Undiluted vitreous fluid samples (0.3–0.6 ml) were obtained from 41 patients with PDR during pars plana vitrectomy, for the treatment of tractional retinal detachment, and/or nonclearing vitreous hemorrhage and processed as described previously.16 We compared the samples from diabetic patients with those of a clinical control cohort. The control group consisted of 27 patients who had undergone vitrectomy for the treatment of rhegmatogenous retinal detachment with no proliferative vitreoretinopathy (PVR). Control subjects were clinically checked to be free from diabetes or other systemic disease. Vitreous samples were collected undiluted by manual suction into a syringe through the aspiration line of vitrectomy, before opening the infusion line. The samples were centrifuged (700 X g for 10 min, 4°C) and the supernatants were aliquoted and frozen at −80°C until assay. Epiretinal fibrovascular membranes were obtained from 18 patients with PDR during pars plana vitrectomy for the repair of tractional retinal detachment. The severity of retinal neovascular activity was graded clinically at the time of vitrectomy using previously published criteria.26 Neovascularization was considered active if perfused new vessels were visible on the retina or optic disc. Neovascularization was considered inactive (involuted) if only nonvascularized, white fibrotic epiretinal membranes were present. For comparison, epiretinal fibrocellular membranes were obtained from 10 patients without diabetes undergoing vitreoretinal surgery for the treatment of retinal detachment complicated by PVR. All the epiretinal membrane samples were processed as previously described.16 Membranes were fixed for 2h in 10% formalin solution and embedded in paraffin. 
Enzyme-Linked Immunosorbent Assays of Human Vitreous Fluid and Culture Medium
Enzyme-linked immunosorbent assay (ELISA) kits for human sCD146 (Cat No DY932-05) and human VEGF (Cat No SVE00) were purchased from R&D Systems. The ELISA kit for human MMP-9 (Cat No ab100610) was purchased from Abcam (Cambridge, UK). Levels of human sCD146 and VEGF in vitreous fluid and sCD146, VEGF and MMP-9 in culture medium were determined with the aforementioned ELISA kits according to the manufacturer's instructions. The minimum detection limits for VEGF and MMP-9 ELISA kits were 9 pg/ml and 10pg/ml, respectively.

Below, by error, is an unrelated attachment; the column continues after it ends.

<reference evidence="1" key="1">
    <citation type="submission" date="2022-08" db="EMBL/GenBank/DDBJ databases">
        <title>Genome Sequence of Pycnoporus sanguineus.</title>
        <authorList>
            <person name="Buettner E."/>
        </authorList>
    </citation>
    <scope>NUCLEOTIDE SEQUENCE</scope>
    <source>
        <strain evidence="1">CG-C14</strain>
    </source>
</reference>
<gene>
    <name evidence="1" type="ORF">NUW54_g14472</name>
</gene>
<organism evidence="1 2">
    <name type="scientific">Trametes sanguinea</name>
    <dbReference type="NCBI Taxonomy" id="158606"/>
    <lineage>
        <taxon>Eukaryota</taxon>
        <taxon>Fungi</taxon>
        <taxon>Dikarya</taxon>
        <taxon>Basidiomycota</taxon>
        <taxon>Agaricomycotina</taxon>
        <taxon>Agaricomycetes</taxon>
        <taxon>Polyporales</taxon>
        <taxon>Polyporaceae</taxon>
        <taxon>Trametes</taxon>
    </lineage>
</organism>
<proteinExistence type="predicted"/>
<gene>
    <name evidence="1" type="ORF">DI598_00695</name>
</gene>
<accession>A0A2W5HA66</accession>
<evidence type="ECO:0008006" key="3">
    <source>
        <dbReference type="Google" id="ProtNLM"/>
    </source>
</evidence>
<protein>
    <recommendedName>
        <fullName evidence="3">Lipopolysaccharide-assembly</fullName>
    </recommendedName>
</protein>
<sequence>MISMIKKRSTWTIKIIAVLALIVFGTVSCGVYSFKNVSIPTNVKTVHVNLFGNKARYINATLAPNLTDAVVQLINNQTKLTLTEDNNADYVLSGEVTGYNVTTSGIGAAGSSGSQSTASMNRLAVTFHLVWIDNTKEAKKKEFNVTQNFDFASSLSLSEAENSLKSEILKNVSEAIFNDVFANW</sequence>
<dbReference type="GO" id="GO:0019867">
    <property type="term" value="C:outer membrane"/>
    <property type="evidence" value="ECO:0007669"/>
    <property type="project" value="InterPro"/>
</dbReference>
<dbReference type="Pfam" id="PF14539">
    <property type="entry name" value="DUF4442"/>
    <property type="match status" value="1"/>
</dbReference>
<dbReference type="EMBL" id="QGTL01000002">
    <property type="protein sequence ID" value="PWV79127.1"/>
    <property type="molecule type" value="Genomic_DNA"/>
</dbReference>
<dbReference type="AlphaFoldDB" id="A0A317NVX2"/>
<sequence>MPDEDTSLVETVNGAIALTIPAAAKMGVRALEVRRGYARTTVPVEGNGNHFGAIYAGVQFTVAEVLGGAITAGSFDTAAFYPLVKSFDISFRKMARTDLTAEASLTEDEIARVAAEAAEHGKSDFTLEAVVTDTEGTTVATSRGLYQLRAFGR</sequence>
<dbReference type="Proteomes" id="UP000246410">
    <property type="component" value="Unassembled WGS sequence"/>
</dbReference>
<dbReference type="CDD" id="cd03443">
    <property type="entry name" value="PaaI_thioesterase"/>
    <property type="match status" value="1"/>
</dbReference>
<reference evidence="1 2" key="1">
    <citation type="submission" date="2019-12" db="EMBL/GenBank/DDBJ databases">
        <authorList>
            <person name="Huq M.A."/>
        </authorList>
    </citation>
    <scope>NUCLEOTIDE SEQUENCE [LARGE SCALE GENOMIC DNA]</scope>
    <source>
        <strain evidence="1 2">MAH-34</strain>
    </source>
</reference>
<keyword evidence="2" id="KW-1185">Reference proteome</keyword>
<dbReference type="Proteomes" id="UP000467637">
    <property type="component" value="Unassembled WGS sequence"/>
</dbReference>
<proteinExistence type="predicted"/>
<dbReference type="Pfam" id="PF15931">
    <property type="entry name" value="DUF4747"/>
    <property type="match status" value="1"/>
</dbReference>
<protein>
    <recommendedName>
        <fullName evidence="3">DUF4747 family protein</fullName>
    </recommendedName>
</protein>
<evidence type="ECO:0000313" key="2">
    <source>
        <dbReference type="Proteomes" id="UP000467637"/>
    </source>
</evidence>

Immunohistochemical Staining of Human Epiretinal Membranes and Quantitations
For CD31 and α-SMA detection, antigen retrieval was performed by boiling the sections in citrate based buffer [pH 5.9–6.1] [BOND Epitope Retrieval Solution 1; Leica] for 10 minutes. For CD45 and CD146 detection, antigen retrieval was performed by boiling the sections in Tris/EDTA buffer [pH 9] [BOND Epitope Retrieval Solution 2; Leica] for 20 minutes. Subsequently, the sections were incubated for 60 minutes with mouse monoclonal anti-CD31 (ready-to-use; clone JC70A; Dako, Glostrup, Denmark), mouse monoclonal anti-CD45 (ready-to-use; clones 2B11+PD7/26; Dako), mouse monoclonal antibody against α-SMA (ready-to-use: clone 1A4; Dako) and rabbit polyclonal anti-CD146 antibody (1:50; ab 203118, Abcam). Optimal working conditions for the antibodies were determined in pilot experiments on human kidney, tonsil and liver sections. The sections were then incubated for 20 minutes with an IgG, conjugated with alkaline phosphatase. The reaction product was visualized by incubation for 15 minutes with the Fast Red chromogen, resulting in bright-red immunoreactive sites. The slides were then faintly counterstained with Mayer's hematoxylin [BOND Polymer Refine Red Detection Kit; Leica]. 
To identify the phenotype of cells expressing CD146, sequential double immunohistochemistry was performed. The sections were incubated with the first primary antibody (anti-CD45) and subsequently treated with peroxidase-conjugated secondary antibody to define the leukocytes. The resulting immune complexes were visualized by enzymatic reaction of the 3, 3’-diaminobenzidine tetrahydrochloride substrate. Incubation of the second primary antibody (anti-CD146) was followed by treatment with alkaline phosphatase-conjugated secondary antibody and Fast Red reactions. No counterstain was applied. In negative controls, the incubation step with primary antibodies was omitted from the staining protocol. Instead, the ready-to-use DAKO Real antibody Diluent (Agilent Technologies Product Code 52022) was applied. 
The level of vascularization in epiretinal membranes was determined by immunodetection of the vascular endothelium marker CD31. Quantification of CD31-positive vessels in tumors is a standard method of measuring intra-tumoral microvessel density (MVD). Several studies reported that the level of MVD reflects the angiogenesis process in tumor tissues.2729 Immunoreactive blood vessels and cells were counted (in a similar way as in oncology studies) in five representative fields, with the use of an eyepiece with a calibrated grid in combination with the 40x objectives. These representative fields were selected based on the presence of immunoreactive blood vessels and cells. With this magnification and calibration, immunoreactive blood vessels and cells present in an area of 0.33 mm × 0.22 mm were counted.